When crafting your will, one essential component to consider is the importance of naming your beneficiaries specifically. It may seem like an obvious part of the will-creation process, but many people do not have an understanding of the potential consequences of leaving vague or incomplete instructions as to who specifically will be your beneficiaries, and in what capacity.
if you're reading this blog, then there is an excellent chance that you are currently working on crafting your will or are considering modifications to an existing will. This is good news, because that means you are unlikely to die without a will, a state referred to as "intestacy."
Intestacy implies that the state now has the responsibility of determining who gets which portions of your estate though a process called probate. Probate can be a lengthy and costly process that will likely diminish your assets before your loved ones can receive any of them. To avoid this unseemly process, consulting an experienced estate planning attorney can help ensure that your will is written to specify your exact wishes.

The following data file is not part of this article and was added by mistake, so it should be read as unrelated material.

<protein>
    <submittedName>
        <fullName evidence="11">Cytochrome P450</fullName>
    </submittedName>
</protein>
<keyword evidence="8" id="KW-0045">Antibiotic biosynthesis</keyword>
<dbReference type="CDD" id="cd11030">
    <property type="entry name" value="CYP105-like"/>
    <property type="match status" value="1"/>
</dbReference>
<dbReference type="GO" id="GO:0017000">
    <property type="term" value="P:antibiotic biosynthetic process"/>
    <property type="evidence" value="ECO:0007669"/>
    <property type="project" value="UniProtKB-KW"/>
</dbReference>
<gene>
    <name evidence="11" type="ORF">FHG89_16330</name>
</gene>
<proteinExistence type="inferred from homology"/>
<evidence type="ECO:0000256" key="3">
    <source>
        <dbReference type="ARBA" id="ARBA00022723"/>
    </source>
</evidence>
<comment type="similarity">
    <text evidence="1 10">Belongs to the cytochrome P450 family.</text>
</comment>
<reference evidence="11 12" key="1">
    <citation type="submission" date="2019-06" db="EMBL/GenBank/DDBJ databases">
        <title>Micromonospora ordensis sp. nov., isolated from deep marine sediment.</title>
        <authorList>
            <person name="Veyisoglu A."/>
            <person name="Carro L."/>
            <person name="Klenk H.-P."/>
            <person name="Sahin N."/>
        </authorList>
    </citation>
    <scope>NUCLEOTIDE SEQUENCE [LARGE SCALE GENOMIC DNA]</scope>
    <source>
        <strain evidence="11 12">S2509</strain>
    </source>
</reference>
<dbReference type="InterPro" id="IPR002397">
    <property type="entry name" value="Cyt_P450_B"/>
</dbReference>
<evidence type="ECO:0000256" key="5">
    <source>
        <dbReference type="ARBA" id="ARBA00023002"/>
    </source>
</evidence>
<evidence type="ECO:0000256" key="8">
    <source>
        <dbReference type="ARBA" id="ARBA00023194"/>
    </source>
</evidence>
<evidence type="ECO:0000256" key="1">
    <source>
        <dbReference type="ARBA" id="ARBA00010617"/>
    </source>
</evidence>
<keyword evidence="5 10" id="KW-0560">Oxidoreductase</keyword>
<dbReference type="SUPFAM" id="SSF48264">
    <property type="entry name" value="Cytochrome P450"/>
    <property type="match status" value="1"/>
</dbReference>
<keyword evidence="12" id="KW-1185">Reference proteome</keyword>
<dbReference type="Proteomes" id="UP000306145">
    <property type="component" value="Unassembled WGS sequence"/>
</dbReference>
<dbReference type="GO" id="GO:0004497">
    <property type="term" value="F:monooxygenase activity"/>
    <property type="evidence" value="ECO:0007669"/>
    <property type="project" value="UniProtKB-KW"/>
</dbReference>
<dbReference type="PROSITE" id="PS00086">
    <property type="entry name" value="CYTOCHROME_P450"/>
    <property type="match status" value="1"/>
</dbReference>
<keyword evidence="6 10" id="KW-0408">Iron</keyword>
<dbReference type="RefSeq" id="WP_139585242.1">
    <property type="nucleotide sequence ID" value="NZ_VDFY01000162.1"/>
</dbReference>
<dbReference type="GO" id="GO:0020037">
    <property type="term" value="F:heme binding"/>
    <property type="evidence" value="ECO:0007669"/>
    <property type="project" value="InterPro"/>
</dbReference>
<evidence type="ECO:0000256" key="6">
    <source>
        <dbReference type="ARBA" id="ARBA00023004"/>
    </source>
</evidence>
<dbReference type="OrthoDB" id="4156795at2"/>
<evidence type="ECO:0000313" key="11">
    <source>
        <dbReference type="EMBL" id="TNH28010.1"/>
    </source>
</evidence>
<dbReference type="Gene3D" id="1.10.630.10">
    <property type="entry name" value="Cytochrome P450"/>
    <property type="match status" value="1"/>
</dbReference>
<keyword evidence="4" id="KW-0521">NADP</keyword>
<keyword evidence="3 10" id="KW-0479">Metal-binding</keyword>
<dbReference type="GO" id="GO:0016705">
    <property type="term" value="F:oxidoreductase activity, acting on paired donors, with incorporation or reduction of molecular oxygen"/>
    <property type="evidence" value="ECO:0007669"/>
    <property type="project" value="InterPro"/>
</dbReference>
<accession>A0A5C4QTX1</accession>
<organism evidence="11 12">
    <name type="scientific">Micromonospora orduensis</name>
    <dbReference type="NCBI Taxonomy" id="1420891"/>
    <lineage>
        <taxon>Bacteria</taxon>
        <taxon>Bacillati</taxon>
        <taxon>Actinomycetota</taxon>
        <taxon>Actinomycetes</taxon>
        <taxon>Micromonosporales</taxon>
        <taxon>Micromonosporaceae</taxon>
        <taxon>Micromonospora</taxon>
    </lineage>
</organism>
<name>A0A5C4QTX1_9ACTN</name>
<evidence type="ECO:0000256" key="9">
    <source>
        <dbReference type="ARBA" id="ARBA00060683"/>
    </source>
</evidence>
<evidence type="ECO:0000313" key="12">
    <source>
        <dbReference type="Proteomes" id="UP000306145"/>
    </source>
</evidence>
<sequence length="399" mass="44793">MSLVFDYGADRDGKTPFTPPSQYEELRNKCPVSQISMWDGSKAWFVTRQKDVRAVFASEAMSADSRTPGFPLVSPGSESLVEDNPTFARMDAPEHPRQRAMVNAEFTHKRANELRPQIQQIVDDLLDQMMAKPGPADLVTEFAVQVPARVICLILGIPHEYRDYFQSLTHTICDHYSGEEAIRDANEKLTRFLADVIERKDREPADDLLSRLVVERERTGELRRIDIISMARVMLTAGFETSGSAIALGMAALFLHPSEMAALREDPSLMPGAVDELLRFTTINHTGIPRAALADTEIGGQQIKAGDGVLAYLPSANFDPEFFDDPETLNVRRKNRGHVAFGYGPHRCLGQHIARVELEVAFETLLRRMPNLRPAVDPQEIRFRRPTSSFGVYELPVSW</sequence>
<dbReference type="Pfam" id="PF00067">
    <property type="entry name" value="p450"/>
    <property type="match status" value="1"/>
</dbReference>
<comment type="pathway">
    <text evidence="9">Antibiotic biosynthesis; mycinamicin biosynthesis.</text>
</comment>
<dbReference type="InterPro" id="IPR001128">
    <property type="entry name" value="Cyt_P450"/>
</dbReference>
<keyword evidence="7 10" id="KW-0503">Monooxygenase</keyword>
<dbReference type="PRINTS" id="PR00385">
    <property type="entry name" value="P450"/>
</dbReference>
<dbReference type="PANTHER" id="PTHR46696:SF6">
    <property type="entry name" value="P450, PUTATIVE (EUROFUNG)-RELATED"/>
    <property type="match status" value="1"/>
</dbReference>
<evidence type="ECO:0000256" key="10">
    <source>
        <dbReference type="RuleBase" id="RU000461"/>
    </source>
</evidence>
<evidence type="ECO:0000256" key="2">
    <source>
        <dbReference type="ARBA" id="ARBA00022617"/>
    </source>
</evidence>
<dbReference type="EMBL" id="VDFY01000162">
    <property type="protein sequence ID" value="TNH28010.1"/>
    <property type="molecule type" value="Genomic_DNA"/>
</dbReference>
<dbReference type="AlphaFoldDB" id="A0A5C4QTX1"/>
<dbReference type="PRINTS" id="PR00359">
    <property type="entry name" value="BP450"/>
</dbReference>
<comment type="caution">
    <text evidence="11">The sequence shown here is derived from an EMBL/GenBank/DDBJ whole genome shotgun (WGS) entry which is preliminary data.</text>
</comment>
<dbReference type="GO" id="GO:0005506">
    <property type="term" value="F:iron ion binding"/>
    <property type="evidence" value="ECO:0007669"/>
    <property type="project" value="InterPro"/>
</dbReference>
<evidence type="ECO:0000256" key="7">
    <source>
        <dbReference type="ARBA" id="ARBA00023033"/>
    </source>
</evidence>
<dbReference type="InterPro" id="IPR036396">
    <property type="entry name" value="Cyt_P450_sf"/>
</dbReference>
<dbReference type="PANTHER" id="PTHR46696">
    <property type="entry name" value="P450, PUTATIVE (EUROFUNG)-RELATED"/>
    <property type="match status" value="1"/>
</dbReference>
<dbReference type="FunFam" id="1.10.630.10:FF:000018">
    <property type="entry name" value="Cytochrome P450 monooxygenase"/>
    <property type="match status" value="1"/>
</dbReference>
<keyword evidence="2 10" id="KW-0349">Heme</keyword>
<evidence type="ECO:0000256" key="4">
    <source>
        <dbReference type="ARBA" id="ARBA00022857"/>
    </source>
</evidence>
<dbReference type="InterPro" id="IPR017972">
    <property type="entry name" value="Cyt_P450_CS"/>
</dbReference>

Other advantages of specifying your beneficiaries and the nature of their benefits is that you can ensure that your assets are treated in a manner that you desire. There are many financial products that allow for structured payment plans instead of gifting someone with questionable resource-handling skills with a large lump-sum of money. You also retain the ability to designate specific assets to specific individuals whom you believe will benefit from them the most.
Crafting a will is one of the greatest privileges and responsibilities a person of any level of means can undertake. It is always better to choose for yourself who will benefit from your estate when you pass instead of allowing your state to drag out the process.
Source: investopedia.com, "Why Your Will Should Name Designated Beneficiaries," George D. Lambert, accessed July 26, 2016